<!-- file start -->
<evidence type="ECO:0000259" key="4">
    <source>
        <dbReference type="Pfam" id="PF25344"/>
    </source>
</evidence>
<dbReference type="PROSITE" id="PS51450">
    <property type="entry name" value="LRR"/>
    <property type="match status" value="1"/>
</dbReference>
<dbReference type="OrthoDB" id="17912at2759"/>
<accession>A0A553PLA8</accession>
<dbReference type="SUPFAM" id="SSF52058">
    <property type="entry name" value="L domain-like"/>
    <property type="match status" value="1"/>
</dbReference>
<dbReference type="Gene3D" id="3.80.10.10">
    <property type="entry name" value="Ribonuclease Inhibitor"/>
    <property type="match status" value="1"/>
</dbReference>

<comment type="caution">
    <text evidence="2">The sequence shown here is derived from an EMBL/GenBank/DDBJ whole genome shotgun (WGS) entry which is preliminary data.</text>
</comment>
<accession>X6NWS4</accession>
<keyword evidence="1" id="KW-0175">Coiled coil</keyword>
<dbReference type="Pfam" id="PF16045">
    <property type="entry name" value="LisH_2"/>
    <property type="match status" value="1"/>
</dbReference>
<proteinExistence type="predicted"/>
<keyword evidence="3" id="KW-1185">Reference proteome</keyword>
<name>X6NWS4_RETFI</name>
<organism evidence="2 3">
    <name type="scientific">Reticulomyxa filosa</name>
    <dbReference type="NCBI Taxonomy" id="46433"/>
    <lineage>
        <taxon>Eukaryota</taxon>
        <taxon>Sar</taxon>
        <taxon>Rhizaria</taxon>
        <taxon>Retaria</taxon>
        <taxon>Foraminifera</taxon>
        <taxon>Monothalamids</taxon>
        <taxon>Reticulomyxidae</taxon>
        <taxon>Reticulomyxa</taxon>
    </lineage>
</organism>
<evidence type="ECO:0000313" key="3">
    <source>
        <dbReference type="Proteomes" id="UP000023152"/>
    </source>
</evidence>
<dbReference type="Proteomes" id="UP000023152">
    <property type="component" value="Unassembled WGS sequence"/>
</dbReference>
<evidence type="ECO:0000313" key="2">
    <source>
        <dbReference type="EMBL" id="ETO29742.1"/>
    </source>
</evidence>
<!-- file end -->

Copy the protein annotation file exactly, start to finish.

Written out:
<evidence type="ECO:0000259" key="4">
    <source>
        <dbReference type="Pfam" id="PF25344"/>
    </source>
</evidence>
<dbReference type="PROSITE" id="PS51450">
    <property type="entry name" value="LRR"/>
    <property type="match status" value="1"/>
</dbReference>
<dbReference type="OrthoDB" id="17912at2759"/>
<accession>A0A553PLA8</accession>
<dbReference type="SUPFAM" id="SSF52058">
    <property type="entry name" value="L domain-like"/>
    <property type="match status" value="1"/>
</dbReference>
<dbReference type="Gene3D" id="3.80.10.10">
    <property type="entry name" value="Ribonuclease Inhibitor"/>
    <property type="match status" value="1"/>
</dbReference>

<comment type="caution">
    <text evidence="2">The sequence shown here is derived from an EMBL/GenBank/DDBJ whole genome shotgun (WGS) entry which is preliminary data.</text>
</comment>
<accession>X6NWS4</accession>
<keyword evidence="1" id="KW-0175">Coiled coil</keyword>
<dbReference type="Pfam" id="PF16045">
    <property type="entry name" value="LisH_2"/>
    <property type="match status" value="1"/>
</dbReference>
<proteinExistence type="predicted"/>
<keyword evidence="3" id="KW-1185">Reference proteome</keyword>
<name>X6NWS4_RETFI</name>
<organism evidence="2 3">
    <name type="scientific">Reticulomyxa filosa</name>
    <dbReference type="NCBI Taxonomy" id="46433"/>
    <lineage>
        <taxon>Eukaryota</taxon>
        <taxon>Sar</taxon>
        <taxon>Rhizaria</taxon>
        <taxon>Retaria</taxon>
        <taxon>Foraminifera</taxon>
        <taxon>Monothalamids</taxon>
        <taxon>Reticulomyxidae</taxon>
        <taxon>Reticulomyxa</taxon>
    </lineage>
</organism>
<evidence type="ECO:0000313" key="3">
    <source>
        <dbReference type="Proteomes" id="UP000023152"/>
    </source>
</evidence>
<dbReference type="Proteomes" id="UP000023152">
    <property type="component" value="Unassembled WGS sequence"/>
</dbReference>
<evidence type="ECO:0000313" key="2">
    <source>
        <dbReference type="EMBL" id="ETO29742.1"/>
    </source>
</evidence>